Supermassive star formation via super competitive accretion in slightly metal-enriched clouds

Sunmyon Chon, Kazuyuki Omukai

Research output: Contribution to journalArticlepeer-review

6 Citations (Scopus)

Abstract

Direct collapse black hole (DCBH) formation with mass ∼105 M⊙ is a promising scenario for the origin of high-redshift supermassive black holes. It has usually been supposed that the DCBH can only form in the primordial gas since the metal enrichment enhances the cooling ability and causes the fragmentation into smaller pieces. What actually happens in such an environment, however, has not been explored in detail. Here, we study the impact of the metal enrichment on the clouds, conducting hydrodynamical simulations to follow the cloud evolution in cases with different degree of the metal enrichment Z/Z⊙ = 10-6 to 10-3. Below Z/Z⊙ = 10-6, metallicity has no effect and supermassive stars form along with a small number of low-mass stars.With more metallicity Z/Z⊙ ∼ 5 × 10-6, although the dust cooling indeed promotes fragmentation of the cloud core and produces about a few thousand low-mass stars, the accreting flow preferentially feeds the gas to the central massive stars, which grows supermassive as in the primordial case.We term this formation mode as the super competitive accretion, where only the central few stars grow supermassive while a large number of other stars are competing for the gas reservoir. Once the metallicity exceeds 10-3 Z⊙ and metal-line cooling becomes operative, the central star cannot grow supermassive due to lowered accretion rate. Supermassive star formation by the super competitive accretion opens up a new window for seed BHs, which relaxes the condition onmetallicity and enhances the seed BH abundance.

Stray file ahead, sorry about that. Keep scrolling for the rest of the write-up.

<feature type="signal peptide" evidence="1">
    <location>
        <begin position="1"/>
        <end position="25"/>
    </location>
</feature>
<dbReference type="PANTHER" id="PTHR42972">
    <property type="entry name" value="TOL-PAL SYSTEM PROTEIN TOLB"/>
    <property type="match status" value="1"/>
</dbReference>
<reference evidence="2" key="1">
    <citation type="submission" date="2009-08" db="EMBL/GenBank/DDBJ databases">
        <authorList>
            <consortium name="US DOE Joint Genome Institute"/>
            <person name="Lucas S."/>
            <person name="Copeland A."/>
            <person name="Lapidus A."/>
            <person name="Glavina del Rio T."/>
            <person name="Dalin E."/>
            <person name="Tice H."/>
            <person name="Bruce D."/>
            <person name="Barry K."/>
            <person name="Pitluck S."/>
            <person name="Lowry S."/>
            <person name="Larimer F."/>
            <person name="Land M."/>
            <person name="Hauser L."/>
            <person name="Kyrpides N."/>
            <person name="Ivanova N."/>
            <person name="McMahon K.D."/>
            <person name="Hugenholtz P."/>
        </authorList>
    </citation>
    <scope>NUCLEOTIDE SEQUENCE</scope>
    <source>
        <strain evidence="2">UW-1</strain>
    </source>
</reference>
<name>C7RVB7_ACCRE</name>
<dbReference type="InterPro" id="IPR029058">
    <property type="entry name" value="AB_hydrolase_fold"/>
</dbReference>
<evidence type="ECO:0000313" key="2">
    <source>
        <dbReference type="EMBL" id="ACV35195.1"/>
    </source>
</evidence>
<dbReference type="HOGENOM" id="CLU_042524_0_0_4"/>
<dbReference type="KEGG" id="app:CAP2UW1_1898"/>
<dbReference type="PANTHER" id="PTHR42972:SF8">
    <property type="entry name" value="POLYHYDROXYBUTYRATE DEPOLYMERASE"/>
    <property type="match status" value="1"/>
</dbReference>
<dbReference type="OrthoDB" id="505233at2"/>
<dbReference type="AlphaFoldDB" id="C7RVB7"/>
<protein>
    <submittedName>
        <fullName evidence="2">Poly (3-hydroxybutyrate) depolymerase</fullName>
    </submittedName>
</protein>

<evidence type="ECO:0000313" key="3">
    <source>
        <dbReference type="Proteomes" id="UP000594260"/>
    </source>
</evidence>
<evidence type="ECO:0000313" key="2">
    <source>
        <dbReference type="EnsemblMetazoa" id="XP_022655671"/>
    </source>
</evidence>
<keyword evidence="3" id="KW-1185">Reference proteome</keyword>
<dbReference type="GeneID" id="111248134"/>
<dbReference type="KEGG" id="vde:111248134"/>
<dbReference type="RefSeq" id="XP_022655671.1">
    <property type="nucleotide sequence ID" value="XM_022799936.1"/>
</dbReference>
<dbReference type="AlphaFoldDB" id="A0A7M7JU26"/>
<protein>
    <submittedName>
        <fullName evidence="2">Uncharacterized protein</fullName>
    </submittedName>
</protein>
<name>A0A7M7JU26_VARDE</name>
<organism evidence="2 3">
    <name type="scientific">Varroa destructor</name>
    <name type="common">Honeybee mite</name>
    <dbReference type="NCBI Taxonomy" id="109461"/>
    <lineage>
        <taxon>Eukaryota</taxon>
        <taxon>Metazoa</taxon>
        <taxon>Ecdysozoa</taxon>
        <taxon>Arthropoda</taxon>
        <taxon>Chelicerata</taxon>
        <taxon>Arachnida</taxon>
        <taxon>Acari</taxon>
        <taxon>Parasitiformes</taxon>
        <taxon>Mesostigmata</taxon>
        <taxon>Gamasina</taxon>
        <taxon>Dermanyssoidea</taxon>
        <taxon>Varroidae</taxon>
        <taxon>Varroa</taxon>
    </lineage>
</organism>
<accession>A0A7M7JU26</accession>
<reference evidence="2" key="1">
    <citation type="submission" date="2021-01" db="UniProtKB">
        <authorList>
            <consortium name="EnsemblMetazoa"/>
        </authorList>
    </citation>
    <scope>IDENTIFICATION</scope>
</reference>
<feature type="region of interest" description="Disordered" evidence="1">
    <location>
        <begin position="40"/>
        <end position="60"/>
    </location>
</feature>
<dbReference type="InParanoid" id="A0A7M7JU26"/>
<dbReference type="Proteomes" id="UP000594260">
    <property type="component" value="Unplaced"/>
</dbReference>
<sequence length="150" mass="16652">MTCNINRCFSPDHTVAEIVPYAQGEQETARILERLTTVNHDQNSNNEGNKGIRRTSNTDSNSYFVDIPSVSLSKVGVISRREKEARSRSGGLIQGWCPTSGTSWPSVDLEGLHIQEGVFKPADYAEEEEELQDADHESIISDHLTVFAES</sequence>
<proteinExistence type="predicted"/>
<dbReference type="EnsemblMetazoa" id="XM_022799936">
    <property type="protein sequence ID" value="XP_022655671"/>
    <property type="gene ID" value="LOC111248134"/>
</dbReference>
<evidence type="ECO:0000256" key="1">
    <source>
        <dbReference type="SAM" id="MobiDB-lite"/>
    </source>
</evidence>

Original languageEnglish
Pages (from-to)2851-2860
Number of pages10
JournalMonthly Notices of the Royal Astronomical Society
Volume494
Issue number2
DOIs
Publication statusPublished - 2020

Keywords

  • Quasars: Supermassive black holes
  • Stars: Formation
  • Stars: Population III

ASJC Scopus subject areas

  • Astronomy and Astrophysics
  • Space and Planetary Science

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